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Cablegate: Direct Investment in Canada: Window Closes for Atk To

VZCZCXRO4251
RR RUEHGA RUEHHA RUEHQU RUEHVC
DE RUEHOT #0657 1351458
ZNR UUUUU ZZH
R 141458Z MAY 08
FM AMEMBASSY OTTAWA
TO RUEHC/SECSTATE WASHDC 7851
INFO RUCPDOC/USDOC WASHDC
RUCNCAN/ALL CANADIAN POSTS COLLECTIVE

UNCLAS OTTAWA 000657

SIPDIS
SENSITIVE

DEPT FOR WHA/CAN; EEB/OIA; ISN/CATR (MALZAHN)
DEPT ALSO PASS USTR FOR SULLIVAN, HAMEL, KALLMER

USDOC FOR 4310/MAC/ONA

E.O. 12958: N/A
TAGS: EINV EFIN ETRD ECON CA
SUBJECT: Direct investment in Canada: Window closes for ATK to
amend its proposal to acquire MDA's space business

REF: (A) Ottawa 0498 (B) 07 Ottawa 1073

Sensitive but Unclassified - protect accordingly. Not for
distribution outside USG channels.

1. (SBU) SUMMARY: The 30-day period (ref A) has ended during which
U.S. defense firm Alliant Tech Systems (ATK) could have convinced
Canada's Industry Ministry with additional information or proposals
to approve its proposed acquisition of Canadian firm MDA's space
business. As no appeal is allowed, this terminates the process for
government consideration of ATK's proposed investment. Embassy
continues to hold the view (reftels) that Canada's denial of
permission for this purchase was driven mainly by negative public
reaction to the proposed sale, and that the denial does not
necessarily reflect a change in Canada's overall open policy with
respect to foreign investment. A blue-ribbon report on competition
policy, due by the end of June, is likely to frame the government's
thinking on broad issues of industry, investment and productivity.
END SUMMARY.

2. (SBU) May 8 marked the 30-day anniversary of Industry Minister
Jim Prentice's public announcement that ATK's proposed acquisition
of MDA assets, including RADARSAT-2, would not be "of net benefit to
Canada." Prentice sent a letter to this effect to ATK on May 8,
thereby terminating consideration under the Investment Canada Act of
ATK's proposal. An Industry Canada official told Embassy that while
the prospective investor (ATK) may file a new application, if such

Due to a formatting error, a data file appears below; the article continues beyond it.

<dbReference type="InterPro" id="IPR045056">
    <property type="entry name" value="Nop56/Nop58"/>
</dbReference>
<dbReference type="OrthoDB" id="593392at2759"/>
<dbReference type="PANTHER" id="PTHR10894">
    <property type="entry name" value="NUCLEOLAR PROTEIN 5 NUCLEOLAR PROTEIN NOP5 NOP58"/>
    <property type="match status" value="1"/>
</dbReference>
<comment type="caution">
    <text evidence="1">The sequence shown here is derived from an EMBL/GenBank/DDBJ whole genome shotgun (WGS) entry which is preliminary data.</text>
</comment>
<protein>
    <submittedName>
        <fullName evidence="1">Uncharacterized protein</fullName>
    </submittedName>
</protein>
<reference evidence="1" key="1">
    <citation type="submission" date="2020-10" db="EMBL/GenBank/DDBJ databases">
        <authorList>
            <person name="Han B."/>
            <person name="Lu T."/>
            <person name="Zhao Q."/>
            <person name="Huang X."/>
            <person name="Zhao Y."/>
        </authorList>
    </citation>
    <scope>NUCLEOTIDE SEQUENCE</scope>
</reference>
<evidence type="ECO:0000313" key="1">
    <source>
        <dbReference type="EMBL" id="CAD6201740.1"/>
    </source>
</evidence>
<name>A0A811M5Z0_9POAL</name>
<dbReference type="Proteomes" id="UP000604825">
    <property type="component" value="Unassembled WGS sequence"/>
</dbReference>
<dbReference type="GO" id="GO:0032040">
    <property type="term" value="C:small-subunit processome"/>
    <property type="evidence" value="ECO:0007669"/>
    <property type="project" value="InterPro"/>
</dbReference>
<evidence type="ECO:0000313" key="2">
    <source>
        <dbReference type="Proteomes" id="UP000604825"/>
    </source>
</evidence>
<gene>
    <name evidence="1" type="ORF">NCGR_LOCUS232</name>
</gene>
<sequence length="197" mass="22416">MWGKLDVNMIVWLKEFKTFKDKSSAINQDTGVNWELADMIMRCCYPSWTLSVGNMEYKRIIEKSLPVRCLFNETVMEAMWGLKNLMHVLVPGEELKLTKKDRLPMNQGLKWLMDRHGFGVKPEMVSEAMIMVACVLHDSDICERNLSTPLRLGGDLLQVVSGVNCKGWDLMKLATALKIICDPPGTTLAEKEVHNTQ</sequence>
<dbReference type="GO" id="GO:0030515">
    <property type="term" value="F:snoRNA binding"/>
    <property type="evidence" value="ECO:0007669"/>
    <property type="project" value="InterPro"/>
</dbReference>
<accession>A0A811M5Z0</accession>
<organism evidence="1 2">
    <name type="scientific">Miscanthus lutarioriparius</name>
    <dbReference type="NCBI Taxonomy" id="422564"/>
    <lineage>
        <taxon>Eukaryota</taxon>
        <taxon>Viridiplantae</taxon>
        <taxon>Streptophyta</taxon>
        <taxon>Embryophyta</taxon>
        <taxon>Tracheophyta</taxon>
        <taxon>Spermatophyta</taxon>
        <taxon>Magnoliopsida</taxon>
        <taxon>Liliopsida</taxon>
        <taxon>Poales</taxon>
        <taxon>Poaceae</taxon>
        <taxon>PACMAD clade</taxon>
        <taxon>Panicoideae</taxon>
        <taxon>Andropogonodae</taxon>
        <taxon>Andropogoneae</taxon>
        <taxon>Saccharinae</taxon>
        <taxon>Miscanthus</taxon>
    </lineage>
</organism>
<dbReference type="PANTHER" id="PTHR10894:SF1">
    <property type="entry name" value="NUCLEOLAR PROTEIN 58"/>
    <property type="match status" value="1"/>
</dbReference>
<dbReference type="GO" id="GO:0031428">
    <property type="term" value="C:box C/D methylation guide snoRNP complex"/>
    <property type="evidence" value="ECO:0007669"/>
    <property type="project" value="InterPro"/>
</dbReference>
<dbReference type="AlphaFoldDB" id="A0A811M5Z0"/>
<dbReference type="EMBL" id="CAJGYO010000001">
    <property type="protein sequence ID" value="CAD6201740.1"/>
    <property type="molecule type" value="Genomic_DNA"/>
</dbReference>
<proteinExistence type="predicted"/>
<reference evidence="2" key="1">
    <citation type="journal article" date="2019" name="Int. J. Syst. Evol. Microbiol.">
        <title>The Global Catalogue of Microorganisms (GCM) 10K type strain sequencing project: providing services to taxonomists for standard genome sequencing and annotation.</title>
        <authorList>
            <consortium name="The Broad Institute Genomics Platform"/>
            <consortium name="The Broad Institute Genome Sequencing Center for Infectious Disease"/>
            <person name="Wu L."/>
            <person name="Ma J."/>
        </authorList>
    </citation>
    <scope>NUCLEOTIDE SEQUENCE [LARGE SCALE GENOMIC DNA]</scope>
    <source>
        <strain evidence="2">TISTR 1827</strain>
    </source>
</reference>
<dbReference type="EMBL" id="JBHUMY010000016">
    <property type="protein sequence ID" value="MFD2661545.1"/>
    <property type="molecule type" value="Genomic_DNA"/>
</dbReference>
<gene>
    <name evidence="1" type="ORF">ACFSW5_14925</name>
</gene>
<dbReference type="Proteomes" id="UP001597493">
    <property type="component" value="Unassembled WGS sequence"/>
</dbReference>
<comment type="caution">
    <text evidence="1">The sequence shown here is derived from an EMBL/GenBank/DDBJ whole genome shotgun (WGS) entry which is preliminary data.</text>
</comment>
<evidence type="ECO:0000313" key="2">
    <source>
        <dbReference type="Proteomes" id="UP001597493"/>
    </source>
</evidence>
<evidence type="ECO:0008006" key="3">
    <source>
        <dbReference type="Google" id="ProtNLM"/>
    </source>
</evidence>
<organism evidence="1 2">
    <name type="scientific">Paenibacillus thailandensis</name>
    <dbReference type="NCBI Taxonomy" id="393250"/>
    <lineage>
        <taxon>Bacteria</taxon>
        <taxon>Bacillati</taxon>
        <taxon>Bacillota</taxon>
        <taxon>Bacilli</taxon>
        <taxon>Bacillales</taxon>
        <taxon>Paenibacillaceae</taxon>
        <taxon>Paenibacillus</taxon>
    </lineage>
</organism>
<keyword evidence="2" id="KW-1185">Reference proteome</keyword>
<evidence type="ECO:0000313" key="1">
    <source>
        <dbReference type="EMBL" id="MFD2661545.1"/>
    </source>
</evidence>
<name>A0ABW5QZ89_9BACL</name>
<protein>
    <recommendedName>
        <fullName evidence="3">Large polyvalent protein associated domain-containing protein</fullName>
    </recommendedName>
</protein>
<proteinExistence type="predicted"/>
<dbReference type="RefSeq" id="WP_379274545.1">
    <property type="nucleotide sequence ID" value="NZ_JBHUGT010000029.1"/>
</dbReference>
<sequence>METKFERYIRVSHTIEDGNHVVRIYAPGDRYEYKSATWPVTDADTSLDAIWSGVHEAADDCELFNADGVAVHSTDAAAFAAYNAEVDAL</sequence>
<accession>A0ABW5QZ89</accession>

an application is for essentially the same transaction, there is
little prospect that the Minister will be "satisfied it is of net
benefit to Canada."

3. Normally, a cool reaction by the GOC to a proposed foreign direct
investment at least leaves the door open to an amended proposal -
often leading to a non-public dialog between the prospective
investor and Industry Ministry officials - which may or may not
result in a direct investment. Under this arrangement,
unsatisfactory proposals went unapproved and never led to an
outright rejection of an investment. The ATK-MDA case was unique in
having prompted such an outright denial, apparently because of
considerable and vocal opposition to the deal and the political
sensitivities of a minority government (ref A).

4. (SBU) A surge in foreign direct investment in Canada in recent
years (the stock of inward FDI has increased 32 percent from 2004 to
2007 and now totals more than C$500 billion) has included foreign
takeovers of some of the most prominent names in Canadian business,
such as Hudson's Bay Company (retailing), Falconbridge and Inco
(base metal mining) and Intrawest (ski resort development). Not
surprisingly, the FDI increase has stirred up echoes of
long-standing anxiety about foreign corporate control of Canadian
private assets - an old theme in Canadian national politics. Still,
Embassy concluded in mid-2007 that a balance of political forces
appeared likely to maintain Canada's relatively open policies on
foreign investment (ref B).

5. (SBU) Since his April 10 statement on the ATK-MDA deal, Industry
Minister Jim Prentice has repeatedly asserted that foreign
investment is beneficial to Canada and that there has been no change
in government policy toward FDI. Embassy believes this to be the
case.

6. (SBU) Going forward, the current Conservative Party government's
thinking on industry, investment and productivity is likely to be
framed by the expected report of a blue-ribbon panel on competition
Qframed by the expected report of a blue-ribbon panel on competition
policy, which is due to report to Prentice next month. This report
may help to point the way toward further liberalization in certain
federally regulated industries (notably telecoms and financial
services). The panel's terms of reference are available at
http://www.ic.gc.ca/epic/site/cprp-gepmc.nsf/ en/home .

WILKINS

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